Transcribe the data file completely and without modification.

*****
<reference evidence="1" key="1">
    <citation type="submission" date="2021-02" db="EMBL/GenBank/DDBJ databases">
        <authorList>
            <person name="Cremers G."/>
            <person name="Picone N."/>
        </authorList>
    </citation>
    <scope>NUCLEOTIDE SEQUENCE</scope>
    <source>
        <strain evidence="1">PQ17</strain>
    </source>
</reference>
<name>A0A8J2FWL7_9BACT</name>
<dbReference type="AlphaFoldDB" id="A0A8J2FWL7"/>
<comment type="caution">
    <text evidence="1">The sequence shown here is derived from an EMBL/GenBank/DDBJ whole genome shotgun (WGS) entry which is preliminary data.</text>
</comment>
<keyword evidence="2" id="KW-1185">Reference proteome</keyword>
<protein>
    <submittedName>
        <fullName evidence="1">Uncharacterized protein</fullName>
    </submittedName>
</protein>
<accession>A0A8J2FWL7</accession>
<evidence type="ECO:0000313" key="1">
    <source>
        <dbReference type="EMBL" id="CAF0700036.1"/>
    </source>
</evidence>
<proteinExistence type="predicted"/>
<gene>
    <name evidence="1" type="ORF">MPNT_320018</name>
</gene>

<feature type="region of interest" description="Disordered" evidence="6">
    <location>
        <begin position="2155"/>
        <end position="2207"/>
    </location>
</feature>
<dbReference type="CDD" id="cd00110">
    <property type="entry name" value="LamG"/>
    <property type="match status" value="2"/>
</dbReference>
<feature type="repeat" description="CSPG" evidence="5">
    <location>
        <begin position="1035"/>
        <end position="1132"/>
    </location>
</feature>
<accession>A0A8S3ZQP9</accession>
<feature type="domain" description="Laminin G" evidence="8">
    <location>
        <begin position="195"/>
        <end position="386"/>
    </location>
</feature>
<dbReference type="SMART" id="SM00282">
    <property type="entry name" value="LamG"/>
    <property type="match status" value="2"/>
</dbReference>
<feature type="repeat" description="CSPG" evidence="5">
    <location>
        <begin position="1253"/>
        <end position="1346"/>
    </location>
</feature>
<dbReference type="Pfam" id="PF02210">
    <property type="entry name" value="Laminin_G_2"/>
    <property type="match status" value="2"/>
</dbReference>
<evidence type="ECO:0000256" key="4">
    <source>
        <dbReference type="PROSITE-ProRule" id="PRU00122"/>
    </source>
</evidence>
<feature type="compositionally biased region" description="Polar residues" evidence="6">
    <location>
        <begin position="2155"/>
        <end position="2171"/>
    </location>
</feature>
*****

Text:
<reference evidence="1" key="1">
    <citation type="submission" date="2021-02" db="EMBL/GenBank/DDBJ databases">
        <authorList>
            <person name="Cremers G."/>
            <person name="Picone N."/>
        </authorList>
    </citation>
    <scope>NUCLEOTIDE SEQUENCE</scope>
    <source>
        <strain evidence="1">PQ17</strain>
    </source>
</reference>
<name>A0A8J2FWL7_9BACT</name>
<dbReference type="AlphaFoldDB" id="A0A8J2FWL7"/>
<comment type="caution">
    <text evidence="1">The sequence shown here is derived from an EMBL/GenBank/DDBJ whole genome shotgun (WGS) entry which is preliminary data.</text>
</comment>
<keyword evidence="2" id="KW-1185">Reference proteome</keyword>
<protein>
    <submittedName>
        <fullName evidence="1">Uncharacterized protein</fullName>
    </submittedName>
</protein>
<accession>A0A8J2FWL7</accession>
<evidence type="ECO:0000313" key="1">
    <source>
        <dbReference type="EMBL" id="CAF0700036.1"/>
    </source>
</evidence>
<proteinExistence type="predicted"/>
<gene>
    <name evidence="1" type="ORF">MPNT_320018</name>
</gene>

<feature type="region of interest" description="Disordered" evidence="6">
    <location>
        <begin position="2155"/>
        <end position="2207"/>
    </location>
</feature>
<dbReference type="CDD" id="cd00110">
    <property type="entry name" value="LamG"/>
    <property type="match status" value="2"/>
</dbReference>
<feature type="repeat" description="CSPG" evidence="5">
    <location>
        <begin position="1035"/>
        <end position="1132"/>
    </location>
</feature>
<accession>A0A8S3ZQP9</accession>
<feature type="domain" description="Laminin G" evidence="8">
    <location>
        <begin position="195"/>
        <end position="386"/>
    </location>
</feature>
<dbReference type="SMART" id="SM00282">
    <property type="entry name" value="LamG"/>
    <property type="match status" value="2"/>
</dbReference>
<feature type="repeat" description="CSPG" evidence="5">
    <location>
        <begin position="1253"/>
        <end position="1346"/>
    </location>
</feature>
<dbReference type="Pfam" id="PF02210">
    <property type="entry name" value="Laminin_G_2"/>
    <property type="match status" value="2"/>
</dbReference>
<evidence type="ECO:0000256" key="4">
    <source>
        <dbReference type="PROSITE-ProRule" id="PRU00122"/>
    </source>
</evidence>
<feature type="compositionally biased region" description="Polar residues" evidence="6">
    <location>
        <begin position="2155"/>
        <end position="2171"/>
    </location>
</feature>